Charting Houston Rockets guard Kyle Lowry

One odd phenomenon that has perplexed me since the previous year has been Houston Rockets guard Kyle Lowry’s complete inability to shoot the basketball despite possessing a fairly orthodox shooting form.

Lowry is shooting 43% overall from the field, which is at his career average and right around the norm for most NBA guards. However, delving deeper into the numbers, thus far this season, he has a eFG% of 35% on jumpshots. By comparison, Aaron Brooks has a eFG% of 47% on jumpshots. Furthermore, Lowry’s eFG% on close shots (what one would consider a layup) is at 54%. One can see that this latter figure is positively inflating his overall field goal percentage.

It was postulated last season that the culprit for Lowry’s low 3PT shooting percentage was the end of quarter ‘heaves’ which he was often forced into taking. However, even if true, this would only account for his low 3PT%. True field goal percentage is inclusive of 3PT accuracy, and thus far this season, 51% of the overall shots Lowry has taken have been what one would define as a ‘jumpshot.’ While this figure is comparatively low in relation to the typical NBA guard (71% of Aaron Brooks’ attempts have been ‘jumpshots’), it is still too significant (given the overall number of shots Lowry has attempted) to be dismissed as merely a composition of situational heaves.

It is the sheer peculiarity of this situation which begets the intrigue. This isn’t some mere case of arbitrary microanalysis of futility. I know why Rafer Alston shot so poorly – he put improper rotation on the ball. I know why Luis Scola only goes right – his left hand is a vestigial organ. I know why Carl Landry gets abused in the post – he has virtually no center of gravity, etc. etc.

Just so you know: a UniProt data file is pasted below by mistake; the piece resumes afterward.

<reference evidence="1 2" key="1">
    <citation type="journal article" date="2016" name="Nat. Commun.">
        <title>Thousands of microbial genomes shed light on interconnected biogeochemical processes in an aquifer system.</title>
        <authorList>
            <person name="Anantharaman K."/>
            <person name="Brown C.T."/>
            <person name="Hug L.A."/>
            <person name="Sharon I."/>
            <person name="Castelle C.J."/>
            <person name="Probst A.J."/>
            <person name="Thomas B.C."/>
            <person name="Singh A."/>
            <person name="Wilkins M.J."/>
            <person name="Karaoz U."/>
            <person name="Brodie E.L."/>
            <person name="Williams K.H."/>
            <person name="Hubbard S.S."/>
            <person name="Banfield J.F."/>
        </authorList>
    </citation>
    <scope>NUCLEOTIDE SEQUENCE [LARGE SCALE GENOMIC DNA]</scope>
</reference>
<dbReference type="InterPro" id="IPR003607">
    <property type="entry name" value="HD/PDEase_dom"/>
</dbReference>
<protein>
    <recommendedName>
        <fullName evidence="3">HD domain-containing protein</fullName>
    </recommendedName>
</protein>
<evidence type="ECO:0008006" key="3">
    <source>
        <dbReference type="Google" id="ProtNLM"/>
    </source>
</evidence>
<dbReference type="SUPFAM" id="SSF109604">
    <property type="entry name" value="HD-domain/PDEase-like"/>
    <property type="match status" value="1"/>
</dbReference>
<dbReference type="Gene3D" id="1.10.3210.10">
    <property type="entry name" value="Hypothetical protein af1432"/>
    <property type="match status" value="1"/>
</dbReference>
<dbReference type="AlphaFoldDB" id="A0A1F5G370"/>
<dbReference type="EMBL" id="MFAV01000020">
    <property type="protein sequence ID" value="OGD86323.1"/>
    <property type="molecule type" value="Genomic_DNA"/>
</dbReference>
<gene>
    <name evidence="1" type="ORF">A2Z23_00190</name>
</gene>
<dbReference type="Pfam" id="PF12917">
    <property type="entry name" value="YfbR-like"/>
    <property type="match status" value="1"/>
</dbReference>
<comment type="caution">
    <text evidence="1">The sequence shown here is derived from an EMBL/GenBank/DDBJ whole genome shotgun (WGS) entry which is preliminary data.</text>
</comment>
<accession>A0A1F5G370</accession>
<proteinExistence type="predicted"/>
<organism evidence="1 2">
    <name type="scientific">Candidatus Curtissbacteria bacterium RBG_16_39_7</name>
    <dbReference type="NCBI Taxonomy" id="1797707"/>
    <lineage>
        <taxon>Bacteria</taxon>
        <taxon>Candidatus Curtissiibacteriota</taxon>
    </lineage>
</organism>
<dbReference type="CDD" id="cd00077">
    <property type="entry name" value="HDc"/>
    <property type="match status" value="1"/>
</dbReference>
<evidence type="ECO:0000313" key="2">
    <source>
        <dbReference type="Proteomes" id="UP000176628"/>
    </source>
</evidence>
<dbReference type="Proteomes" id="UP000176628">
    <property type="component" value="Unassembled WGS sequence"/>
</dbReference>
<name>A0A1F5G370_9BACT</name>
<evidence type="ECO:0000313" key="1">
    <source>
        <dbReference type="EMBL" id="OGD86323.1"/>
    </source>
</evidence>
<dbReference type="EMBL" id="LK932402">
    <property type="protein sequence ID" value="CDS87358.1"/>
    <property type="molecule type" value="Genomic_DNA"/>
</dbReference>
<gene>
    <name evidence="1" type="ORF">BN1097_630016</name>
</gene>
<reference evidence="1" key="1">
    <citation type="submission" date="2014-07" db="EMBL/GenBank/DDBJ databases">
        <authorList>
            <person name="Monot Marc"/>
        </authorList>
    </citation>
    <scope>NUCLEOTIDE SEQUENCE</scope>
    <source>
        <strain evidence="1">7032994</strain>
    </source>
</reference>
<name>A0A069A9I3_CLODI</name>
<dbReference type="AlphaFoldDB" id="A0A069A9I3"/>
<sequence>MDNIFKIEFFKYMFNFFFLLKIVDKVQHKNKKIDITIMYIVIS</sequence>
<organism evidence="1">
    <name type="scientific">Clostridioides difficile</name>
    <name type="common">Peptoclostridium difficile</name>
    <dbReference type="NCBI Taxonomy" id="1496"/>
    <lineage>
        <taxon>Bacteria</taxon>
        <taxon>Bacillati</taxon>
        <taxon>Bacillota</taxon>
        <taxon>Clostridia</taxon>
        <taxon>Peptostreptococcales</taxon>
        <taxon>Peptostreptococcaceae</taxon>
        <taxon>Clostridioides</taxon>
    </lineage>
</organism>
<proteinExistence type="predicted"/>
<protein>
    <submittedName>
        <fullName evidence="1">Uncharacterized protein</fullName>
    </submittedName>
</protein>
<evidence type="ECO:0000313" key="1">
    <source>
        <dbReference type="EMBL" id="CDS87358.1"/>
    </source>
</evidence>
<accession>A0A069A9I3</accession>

Lowry’s case is unique because, to this point, I haven’t seen a single plausible explanation as to why this player, who is above average to elite in every other facet of the game and has a completely conventional shooting form, can’t hit a jumpshot to save his life. It’s of interest because, as I stated prior to the season, Lowry could be considered a top 15 point guard were it not for this achilles heel.

So why? Why can’t Kyle Lowry shoot? It’s not for a lack of practice. We read the reports from Morey that Lowry was taking 1000 jumpshots a day. So why?

My Hypothesis

Watching the game last night, as he casually knocked down two rare jumpers with ease, I noticed that both were in coming off his right hand. The significance in this is that, as anyone who even recreationally plays basketball can attest, right handed players are most comfortable in shooting while going to their left (and vice versa for lefties.) While just conjecture from personal experiences, I would imagine that this is due to the fact that one can stabilize himself by planting the off-leg while transferring the ball back to the shooting hand before taking the shot. If taking one or more dribbles with the shooting hand prior to the shot, one is not afforded the window to properly align both legs with the basket. (As a side note, I would argue that one of the primary abilities that made Jordan/Kobe so lethal was/is the ability to comfortably shoot jumpers going towards the dominant hand. However, this is topic for another discussion.)

My hypothesis is that because it feels natural (as described above), as with most players, the majority of Lowry’s jumpshots are in coming off the left hand (ie: taking at least 1 dribble with the left hand and then transferring to the shooting hand). However, unlike the average player, I believe that it is these attempts which are resulting in misses, while the majority of his made jumpshots are coming off of the dominant hand. Basically, I think he has a split completely opposite of the norm.